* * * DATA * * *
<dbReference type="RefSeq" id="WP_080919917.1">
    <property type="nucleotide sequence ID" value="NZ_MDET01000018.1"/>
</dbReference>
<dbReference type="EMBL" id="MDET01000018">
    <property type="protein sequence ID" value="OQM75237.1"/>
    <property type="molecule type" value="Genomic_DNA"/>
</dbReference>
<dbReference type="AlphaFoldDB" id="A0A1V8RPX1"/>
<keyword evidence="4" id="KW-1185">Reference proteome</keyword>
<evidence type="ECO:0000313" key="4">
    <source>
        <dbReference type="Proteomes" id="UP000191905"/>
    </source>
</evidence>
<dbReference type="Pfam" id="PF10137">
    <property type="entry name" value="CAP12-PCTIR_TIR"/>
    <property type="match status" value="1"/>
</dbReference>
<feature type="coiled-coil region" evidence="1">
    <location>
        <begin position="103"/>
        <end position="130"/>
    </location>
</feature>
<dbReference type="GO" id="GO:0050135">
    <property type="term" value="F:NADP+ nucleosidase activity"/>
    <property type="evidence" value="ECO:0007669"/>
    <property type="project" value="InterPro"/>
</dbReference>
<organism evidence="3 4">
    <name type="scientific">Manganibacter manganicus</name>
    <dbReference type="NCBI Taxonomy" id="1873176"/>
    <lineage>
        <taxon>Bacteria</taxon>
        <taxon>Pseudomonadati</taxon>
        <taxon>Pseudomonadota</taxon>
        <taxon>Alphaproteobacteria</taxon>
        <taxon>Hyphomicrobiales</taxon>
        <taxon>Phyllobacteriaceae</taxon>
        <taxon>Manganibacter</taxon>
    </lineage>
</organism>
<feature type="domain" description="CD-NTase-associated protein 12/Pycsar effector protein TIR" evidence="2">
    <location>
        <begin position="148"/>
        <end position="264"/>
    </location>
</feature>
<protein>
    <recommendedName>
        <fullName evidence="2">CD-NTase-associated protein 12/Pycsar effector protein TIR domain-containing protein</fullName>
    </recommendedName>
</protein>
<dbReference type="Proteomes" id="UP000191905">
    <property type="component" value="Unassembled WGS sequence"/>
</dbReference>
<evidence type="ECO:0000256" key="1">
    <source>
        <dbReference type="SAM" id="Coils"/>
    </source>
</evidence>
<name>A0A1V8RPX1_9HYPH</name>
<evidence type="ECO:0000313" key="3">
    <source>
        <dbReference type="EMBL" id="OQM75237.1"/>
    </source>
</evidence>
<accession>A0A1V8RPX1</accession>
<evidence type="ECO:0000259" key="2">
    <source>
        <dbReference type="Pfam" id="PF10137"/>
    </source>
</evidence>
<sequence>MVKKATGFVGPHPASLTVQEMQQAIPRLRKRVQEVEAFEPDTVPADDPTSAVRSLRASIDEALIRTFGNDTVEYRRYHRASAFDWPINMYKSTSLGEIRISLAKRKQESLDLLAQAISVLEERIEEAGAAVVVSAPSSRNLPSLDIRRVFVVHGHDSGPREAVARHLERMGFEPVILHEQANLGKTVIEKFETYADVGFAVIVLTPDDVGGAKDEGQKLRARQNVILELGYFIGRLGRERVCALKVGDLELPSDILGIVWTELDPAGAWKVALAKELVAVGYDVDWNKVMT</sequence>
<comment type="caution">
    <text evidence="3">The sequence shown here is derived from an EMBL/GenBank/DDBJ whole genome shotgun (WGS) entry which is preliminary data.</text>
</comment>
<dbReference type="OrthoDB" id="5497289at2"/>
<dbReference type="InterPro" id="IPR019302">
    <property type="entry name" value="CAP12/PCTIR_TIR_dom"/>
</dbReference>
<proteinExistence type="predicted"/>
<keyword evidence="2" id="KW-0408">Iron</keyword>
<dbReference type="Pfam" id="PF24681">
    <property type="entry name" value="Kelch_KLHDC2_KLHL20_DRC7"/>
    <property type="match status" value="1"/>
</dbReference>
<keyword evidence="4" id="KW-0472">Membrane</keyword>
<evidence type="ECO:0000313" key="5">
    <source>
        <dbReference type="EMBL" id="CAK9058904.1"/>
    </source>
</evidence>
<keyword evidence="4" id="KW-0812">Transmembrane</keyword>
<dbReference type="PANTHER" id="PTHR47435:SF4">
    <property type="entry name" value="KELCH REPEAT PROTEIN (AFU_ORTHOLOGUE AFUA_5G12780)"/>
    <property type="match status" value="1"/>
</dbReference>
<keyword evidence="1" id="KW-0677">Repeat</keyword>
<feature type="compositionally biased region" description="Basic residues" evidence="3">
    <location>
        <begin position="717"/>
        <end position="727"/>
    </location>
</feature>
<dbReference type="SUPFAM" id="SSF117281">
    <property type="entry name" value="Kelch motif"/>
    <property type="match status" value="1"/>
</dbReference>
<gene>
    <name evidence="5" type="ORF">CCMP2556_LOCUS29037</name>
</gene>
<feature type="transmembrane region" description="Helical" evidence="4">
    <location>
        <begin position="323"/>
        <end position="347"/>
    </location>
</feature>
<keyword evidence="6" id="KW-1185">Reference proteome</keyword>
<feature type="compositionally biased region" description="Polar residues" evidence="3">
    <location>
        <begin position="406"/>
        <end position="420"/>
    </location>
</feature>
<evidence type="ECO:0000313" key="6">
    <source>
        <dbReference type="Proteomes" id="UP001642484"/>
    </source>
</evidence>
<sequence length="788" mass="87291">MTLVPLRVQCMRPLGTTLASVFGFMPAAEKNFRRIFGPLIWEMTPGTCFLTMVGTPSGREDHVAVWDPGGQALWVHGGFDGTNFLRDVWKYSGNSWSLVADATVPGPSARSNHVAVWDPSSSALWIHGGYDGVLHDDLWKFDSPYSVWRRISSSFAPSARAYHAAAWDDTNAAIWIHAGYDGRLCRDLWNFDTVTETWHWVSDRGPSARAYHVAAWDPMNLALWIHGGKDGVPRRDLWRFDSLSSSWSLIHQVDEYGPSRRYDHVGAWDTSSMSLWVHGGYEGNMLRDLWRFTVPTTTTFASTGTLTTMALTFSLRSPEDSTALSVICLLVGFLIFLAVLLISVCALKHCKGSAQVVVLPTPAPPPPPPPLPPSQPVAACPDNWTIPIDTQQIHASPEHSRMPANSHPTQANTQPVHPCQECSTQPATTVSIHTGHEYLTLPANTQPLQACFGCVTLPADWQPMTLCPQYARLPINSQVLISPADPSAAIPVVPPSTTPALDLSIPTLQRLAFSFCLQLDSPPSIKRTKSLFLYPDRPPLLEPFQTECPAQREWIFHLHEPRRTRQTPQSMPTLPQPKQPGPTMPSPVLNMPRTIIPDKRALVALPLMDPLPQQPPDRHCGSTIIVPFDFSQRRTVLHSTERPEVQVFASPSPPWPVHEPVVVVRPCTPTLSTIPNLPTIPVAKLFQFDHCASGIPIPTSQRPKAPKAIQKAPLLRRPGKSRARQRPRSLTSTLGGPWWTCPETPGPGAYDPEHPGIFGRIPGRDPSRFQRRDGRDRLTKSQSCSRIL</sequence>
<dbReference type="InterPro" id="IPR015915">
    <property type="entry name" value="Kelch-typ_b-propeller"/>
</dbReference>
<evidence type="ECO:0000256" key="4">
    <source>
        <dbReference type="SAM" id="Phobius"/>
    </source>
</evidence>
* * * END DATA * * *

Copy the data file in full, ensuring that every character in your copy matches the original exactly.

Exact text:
<dbReference type="RefSeq" id="WP_080919917.1">
    <property type="nucleotide sequence ID" value="NZ_MDET01000018.1"/>
</dbReference>
<dbReference type="EMBL" id="MDET01000018">
    <property type="protein sequence ID" value="OQM75237.1"/>
    <property type="molecule type" value="Genomic_DNA"/>
</dbReference>
<dbReference type="AlphaFoldDB" id="A0A1V8RPX1"/>
<keyword evidence="4" id="KW-1185">Reference proteome</keyword>
<evidence type="ECO:0000313" key="4">
    <source>
        <dbReference type="Proteomes" id="UP000191905"/>
    </source>
</evidence>
<dbReference type="Pfam" id="PF10137">
    <property type="entry name" value="CAP12-PCTIR_TIR"/>
    <property type="match status" value="1"/>
</dbReference>
<feature type="coiled-coil region" evidence="1">
    <location>
        <begin position="103"/>
        <end position="130"/>
    </location>
</feature>
<dbReference type="GO" id="GO:0050135">
    <property type="term" value="F:NADP+ nucleosidase activity"/>
    <property type="evidence" value="ECO:0007669"/>
    <property type="project" value="InterPro"/>
</dbReference>
<organism evidence="3 4">
    <name type="scientific">Manganibacter manganicus</name>
    <dbReference type="NCBI Taxonomy" id="1873176"/>
    <lineage>
        <taxon>Bacteria</taxon>
        <taxon>Pseudomonadati</taxon>
        <taxon>Pseudomonadota</taxon>
        <taxon>Alphaproteobacteria</taxon>
        <taxon>Hyphomicrobiales</taxon>
        <taxon>Phyllobacteriaceae</taxon>
        <taxon>Manganibacter</taxon>
    </lineage>
</organism>
<feature type="domain" description="CD-NTase-associated protein 12/Pycsar effector protein TIR" evidence="2">
    <location>
        <begin position="148"/>
        <end position="264"/>
    </location>
</feature>
<protein>
    <recommendedName>
        <fullName evidence="2">CD-NTase-associated protein 12/Pycsar effector protein TIR domain-containing protein</fullName>
    </recommendedName>
</protein>
<dbReference type="Proteomes" id="UP000191905">
    <property type="component" value="Unassembled WGS sequence"/>
</dbReference>
<evidence type="ECO:0000256" key="1">
    <source>
        <dbReference type="SAM" id="Coils"/>
    </source>
</evidence>
<name>A0A1V8RPX1_9HYPH</name>
<evidence type="ECO:0000313" key="3">
    <source>
        <dbReference type="EMBL" id="OQM75237.1"/>
    </source>
</evidence>
<accession>A0A1V8RPX1</accession>
<evidence type="ECO:0000259" key="2">
    <source>
        <dbReference type="Pfam" id="PF10137"/>
    </source>
</evidence>
<sequence>MVKKATGFVGPHPASLTVQEMQQAIPRLRKRVQEVEAFEPDTVPADDPTSAVRSLRASIDEALIRTFGNDTVEYRRYHRASAFDWPINMYKSTSLGEIRISLAKRKQESLDLLAQAISVLEERIEEAGAAVVVSAPSSRNLPSLDIRRVFVVHGHDSGPREAVARHLERMGFEPVILHEQANLGKTVIEKFETYADVGFAVIVLTPDDVGGAKDEGQKLRARQNVILELGYFIGRLGRERVCALKVGDLELPSDILGIVWTELDPAGAWKVALAKELVAVGYDVDWNKVMT</sequence>
<comment type="caution">
    <text evidence="3">The sequence shown here is derived from an EMBL/GenBank/DDBJ whole genome shotgun (WGS) entry which is preliminary data.</text>
</comment>
<dbReference type="OrthoDB" id="5497289at2"/>
<dbReference type="InterPro" id="IPR019302">
    <property type="entry name" value="CAP12/PCTIR_TIR_dom"/>
</dbReference>
<proteinExistence type="predicted"/>
<keyword evidence="2" id="KW-0408">Iron</keyword>
<dbReference type="Pfam" id="PF24681">
    <property type="entry name" value="Kelch_KLHDC2_KLHL20_DRC7"/>
    <property type="match status" value="1"/>
</dbReference>
<keyword evidence="4" id="KW-0472">Membrane</keyword>
<evidence type="ECO:0000313" key="5">
    <source>
        <dbReference type="EMBL" id="CAK9058904.1"/>
    </source>
</evidence>
<keyword evidence="4" id="KW-0812">Transmembrane</keyword>
<dbReference type="PANTHER" id="PTHR47435:SF4">
    <property type="entry name" value="KELCH REPEAT PROTEIN (AFU_ORTHOLOGUE AFUA_5G12780)"/>
    <property type="match status" value="1"/>
</dbReference>
<keyword evidence="1" id="KW-0677">Repeat</keyword>
<feature type="compositionally biased region" description="Basic residues" evidence="3">
    <location>
        <begin position="717"/>
        <end position="727"/>
    </location>
</feature>
<dbReference type="SUPFAM" id="SSF117281">
    <property type="entry name" value="Kelch motif"/>
    <property type="match status" value="1"/>
</dbReference>
<gene>
    <name evidence="5" type="ORF">CCMP2556_LOCUS29037</name>
</gene>
<feature type="transmembrane region" description="Helical" evidence="4">
    <location>
        <begin position="323"/>
        <end position="347"/>
    </location>
</feature>
<keyword evidence="6" id="KW-1185">Reference proteome</keyword>
<feature type="compositionally biased region" description="Polar residues" evidence="3">
    <location>
        <begin position="406"/>
        <end position="420"/>
    </location>
</feature>
<evidence type="ECO:0000313" key="6">
    <source>
        <dbReference type="Proteomes" id="UP001642484"/>
    </source>
</evidence>
<sequence length="788" mass="87291">MTLVPLRVQCMRPLGTTLASVFGFMPAAEKNFRRIFGPLIWEMTPGTCFLTMVGTPSGREDHVAVWDPGGQALWVHGGFDGTNFLRDVWKYSGNSWSLVADATVPGPSARSNHVAVWDPSSSALWIHGGYDGVLHDDLWKFDSPYSVWRRISSSFAPSARAYHAAAWDDTNAAIWIHAGYDGRLCRDLWNFDTVTETWHWVSDRGPSARAYHVAAWDPMNLALWIHGGKDGVPRRDLWRFDSLSSSWSLIHQVDEYGPSRRYDHVGAWDTSSMSLWVHGGYEGNMLRDLWRFTVPTTTTFASTGTLTTMALTFSLRSPEDSTALSVICLLVGFLIFLAVLLISVCALKHCKGSAQVVVLPTPAPPPPPPPLPPSQPVAACPDNWTIPIDTQQIHASPEHSRMPANSHPTQANTQPVHPCQECSTQPATTVSIHTGHEYLTLPANTQPLQACFGCVTLPADWQPMTLCPQYARLPINSQVLISPADPSAAIPVVPPSTTPALDLSIPTLQRLAFSFCLQLDSPPSIKRTKSLFLYPDRPPLLEPFQTECPAQREWIFHLHEPRRTRQTPQSMPTLPQPKQPGPTMPSPVLNMPRTIIPDKRALVALPLMDPLPQQPPDRHCGSTIIVPFDFSQRRTVLHSTERPEVQVFASPSPPWPVHEPVVVVRPCTPTLSTIPNLPTIPVAKLFQFDHCASGIPIPTSQRPKAPKAIQKAPLLRRPGKSRARQRPRSLTSTLGGPWWTCPETPGPGAYDPEHPGIFGRIPGRDPSRFQRRDGRDRLTKSQSCSRIL</sequence>
<dbReference type="InterPro" id="IPR015915">
    <property type="entry name" value="Kelch-typ_b-propeller"/>
</dbReference>
<evidence type="ECO:0000256" key="4">
    <source>
        <dbReference type="SAM" id="Phobius"/>
    </source>
</evidence>